IMHO, Rutan entrusted his company to the right people - and
    • ... I don't know his motives, exactly, but I'm sure his age factors into it.
  • Great, but... (Score:4, Insightful)

    by qazsedcft (911254) on Saturday July 21, 2007 @06:06PM (#19941241)
    I applaud attempts to create a tourism of space, but so far there is nothing especially interesting in the presented solutions. They are just building smaller and cheaper rockets. These "space ships" don't even achieve stable orbits. They're basically only throwing a large object high enough that it needs a few minutes to fall back. So besides the nice view and the temporary weightlessness (which can be achieved by an airplane), there's nothing special about it.

    What I would like to see is some truly innovative solutions. Things that bring us closer to a conquest of space. Contests such as the X Prize should focus on that instead of giving money away for stuff that's been done 50 years ago.
    • by FleaPlus (6935)
      I applaud attempts to create a tourism of space, but so far there is nothing especially interesting in the presented solutions. They are just building smaller and cheaper rockets. These "space ships" don't even achieve stable orbits.

      http://en.wikipedia.org/wiki/SpaceX#Future_develop ment [wikipedia.org]

      http://en.wikipedia.org/wiki/Bigelow_Aerospace [wikipedia.org]

      What I would like to see is some truly innovative solutions.

      Innovation isn't necessarily the issue. The science of rocketry is now fairly well-understood, but up until companies
  • love the names (Score:1, Offtopic)

    by xSauronx (608805)
    the lack of creativity is astounding.
  • The Slashdot story needs translation. Probably something like this, in my opinion:

    "Northrop Grumman Corporation top managers decided they were bored with their regular business. They decided to buy a business they can talk about at parties. Of course, they have nothing creative to contribute. They are contributing only money. So, they will degrade Burt Rutan's Scaled Composites with their company politics, their need to be seen as important, and their general disinterest in doing the real work."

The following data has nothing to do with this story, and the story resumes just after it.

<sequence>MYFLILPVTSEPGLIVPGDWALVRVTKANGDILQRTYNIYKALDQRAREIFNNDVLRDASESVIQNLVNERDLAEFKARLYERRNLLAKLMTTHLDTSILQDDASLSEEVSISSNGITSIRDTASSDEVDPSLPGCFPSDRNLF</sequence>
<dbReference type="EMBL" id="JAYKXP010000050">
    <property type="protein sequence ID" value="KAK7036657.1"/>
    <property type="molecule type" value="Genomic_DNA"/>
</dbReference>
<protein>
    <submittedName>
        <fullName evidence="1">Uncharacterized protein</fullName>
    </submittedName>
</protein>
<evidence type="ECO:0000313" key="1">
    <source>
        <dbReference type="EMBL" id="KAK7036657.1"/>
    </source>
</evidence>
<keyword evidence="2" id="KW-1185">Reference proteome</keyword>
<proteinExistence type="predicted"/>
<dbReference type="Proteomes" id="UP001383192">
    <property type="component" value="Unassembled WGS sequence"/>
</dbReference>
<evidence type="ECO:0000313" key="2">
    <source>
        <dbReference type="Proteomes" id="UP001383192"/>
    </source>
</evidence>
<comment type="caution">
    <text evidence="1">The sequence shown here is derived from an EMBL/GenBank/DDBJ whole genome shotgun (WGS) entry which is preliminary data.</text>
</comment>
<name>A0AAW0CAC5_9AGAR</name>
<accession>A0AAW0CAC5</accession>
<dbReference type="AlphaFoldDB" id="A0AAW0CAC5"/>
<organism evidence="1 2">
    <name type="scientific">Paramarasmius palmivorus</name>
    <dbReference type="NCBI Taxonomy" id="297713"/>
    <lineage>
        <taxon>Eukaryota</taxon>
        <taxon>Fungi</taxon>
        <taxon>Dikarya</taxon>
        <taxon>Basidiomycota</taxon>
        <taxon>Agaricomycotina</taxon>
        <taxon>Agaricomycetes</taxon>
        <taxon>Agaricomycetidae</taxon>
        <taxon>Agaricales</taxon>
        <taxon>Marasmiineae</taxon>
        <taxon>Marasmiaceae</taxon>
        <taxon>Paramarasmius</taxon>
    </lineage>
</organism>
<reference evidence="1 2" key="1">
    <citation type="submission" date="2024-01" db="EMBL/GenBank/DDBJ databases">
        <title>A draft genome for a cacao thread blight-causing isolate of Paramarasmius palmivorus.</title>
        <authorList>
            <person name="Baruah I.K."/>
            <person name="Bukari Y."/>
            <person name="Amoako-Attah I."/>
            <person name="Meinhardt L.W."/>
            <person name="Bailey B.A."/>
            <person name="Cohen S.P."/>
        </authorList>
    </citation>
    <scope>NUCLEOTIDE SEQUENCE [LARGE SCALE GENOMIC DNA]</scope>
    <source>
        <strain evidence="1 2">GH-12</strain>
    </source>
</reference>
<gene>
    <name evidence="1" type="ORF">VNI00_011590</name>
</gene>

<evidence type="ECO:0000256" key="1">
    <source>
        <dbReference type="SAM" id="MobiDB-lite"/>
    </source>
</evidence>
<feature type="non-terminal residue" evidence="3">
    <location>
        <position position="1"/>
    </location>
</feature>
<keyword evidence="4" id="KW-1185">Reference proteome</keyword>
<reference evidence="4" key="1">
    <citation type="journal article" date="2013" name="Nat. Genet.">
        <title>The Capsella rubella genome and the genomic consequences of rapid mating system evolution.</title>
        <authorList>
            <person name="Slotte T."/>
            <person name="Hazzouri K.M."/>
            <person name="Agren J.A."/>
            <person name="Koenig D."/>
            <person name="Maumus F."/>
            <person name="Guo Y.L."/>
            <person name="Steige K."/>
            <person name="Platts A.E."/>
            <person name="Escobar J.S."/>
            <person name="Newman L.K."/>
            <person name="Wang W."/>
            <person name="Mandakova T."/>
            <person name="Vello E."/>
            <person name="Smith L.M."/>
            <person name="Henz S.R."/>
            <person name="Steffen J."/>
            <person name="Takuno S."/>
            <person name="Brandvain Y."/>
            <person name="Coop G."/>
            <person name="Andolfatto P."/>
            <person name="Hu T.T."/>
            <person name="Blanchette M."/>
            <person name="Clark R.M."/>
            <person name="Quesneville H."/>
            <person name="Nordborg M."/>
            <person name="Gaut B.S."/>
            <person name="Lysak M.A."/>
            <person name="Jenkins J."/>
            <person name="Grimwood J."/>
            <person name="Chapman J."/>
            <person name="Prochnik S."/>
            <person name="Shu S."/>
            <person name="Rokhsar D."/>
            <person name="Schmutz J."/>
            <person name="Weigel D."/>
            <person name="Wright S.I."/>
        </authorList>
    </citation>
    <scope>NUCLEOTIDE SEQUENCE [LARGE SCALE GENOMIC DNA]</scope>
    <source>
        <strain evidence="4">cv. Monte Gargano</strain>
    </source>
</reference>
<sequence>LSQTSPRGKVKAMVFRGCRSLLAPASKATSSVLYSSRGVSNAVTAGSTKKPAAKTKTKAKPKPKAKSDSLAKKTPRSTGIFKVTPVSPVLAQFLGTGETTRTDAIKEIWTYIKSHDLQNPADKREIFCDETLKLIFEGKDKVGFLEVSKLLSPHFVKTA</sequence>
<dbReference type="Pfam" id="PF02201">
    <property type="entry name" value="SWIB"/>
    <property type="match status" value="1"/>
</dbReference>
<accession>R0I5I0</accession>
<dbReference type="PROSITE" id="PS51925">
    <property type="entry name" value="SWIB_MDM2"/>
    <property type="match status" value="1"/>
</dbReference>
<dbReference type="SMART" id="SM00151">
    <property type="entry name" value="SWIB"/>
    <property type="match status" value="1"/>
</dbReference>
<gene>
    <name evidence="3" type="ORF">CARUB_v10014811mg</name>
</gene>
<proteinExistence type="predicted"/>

• Given that he is a bit of a free-thinker and visionary, it will be interesting to see whether he can succeed in the world of a large defense contractor who is more concerned with profit over innovation. Once the bean-counters arrive, Scaled Composites is going to be a much different place.

    In any case, keep at it, Burt.

    • by Zibblsnrt (125875)
      If he's not "promoted" to Global Visionary and shuffled into a basement office somewhere in the next year or three, I'll be astonished.
  • Seems like a consolidation also in the manufacturing business. Not a good thing. In the last few years, the focus definitely has not been on anti trust issues:
    • Graphic software: Adobe, is now practically a monopoly. Prizes have become insane since.
    • Media consolidation: Murdoch owns 175 newspapers. Big media are now allowed to become even bigger. Wall street journal is next.
    • Chips: down to 2: Intel and AMD. If AMD would drop the towel, there would be a monopoly. Prizes are still reason
    • Re: (Score:2, Funny)

      by deimtee (762122)
      prizes

      You keep using that word. I do not think it means what you think it means.
      • by calethix (537786)
        shoot. and here I thought Adobe was going to give out little cheap plastic toys with Photoshop to encourage all the pirates to buy a legitimate copy.

        On a side note, I used to use Painter a lot several years ago and was surprised to see it's still around.
  • Rutan has done a lot of work for Northrop before, he built scaled RCS models of the B2 bomber, for example.

    Given that is *highly* classified work there must have been close ties, and high levels of trust involved between both parties for some time. This could be good news, to open up space proper the bigger aerospace companies need to get in on the act - just hope they don't stifle Rutan's creativity in the process.

  • That's a shame. (Score:2, Informative)

    by Anonymous Coward
    I work for one of the other mega-aerospace companies, and it's a wonder that anything we build ever flies after it's been through the cogs of the bureaucracy (to say nothing of the added blanket of the government customer). It's a shame that an outfit as innovative and down to earth (if you'll forgive the analogy) as Scaled Composites will inevitably be larded down with all the little empires and big nonsense of aero-bureaucracy.
    • I agree to a large extent, except that Grumman Northrop already owned 40%, and of all remaining big military contractors, N/G has always been the most creative in design. Maybe with Rutan "owned" by them, we'll finally get some decent new designs for military, commercial, and maybe even G/A aircraft. Who knows?
    • by dbrutus (71639)
      The big guys keep buying up the small companies in just about every field and very smart people keep making small companies worth buying. Scaled Composites didn't win by much and the big guys don't have enough money to buy out all the small companies. At a certain point, somebody's going to figure out how to stay independent and consistently win against the entrenched incumbents and they simply won't sell, taking the bigger payments that staying independent will provide.

      That's neither here nor there, we sti
  • Possibilities like, Space Ship 3 is stealthy and doesn't carry passengers... I think my NOC stock just went up.

    Cheers,
    Dave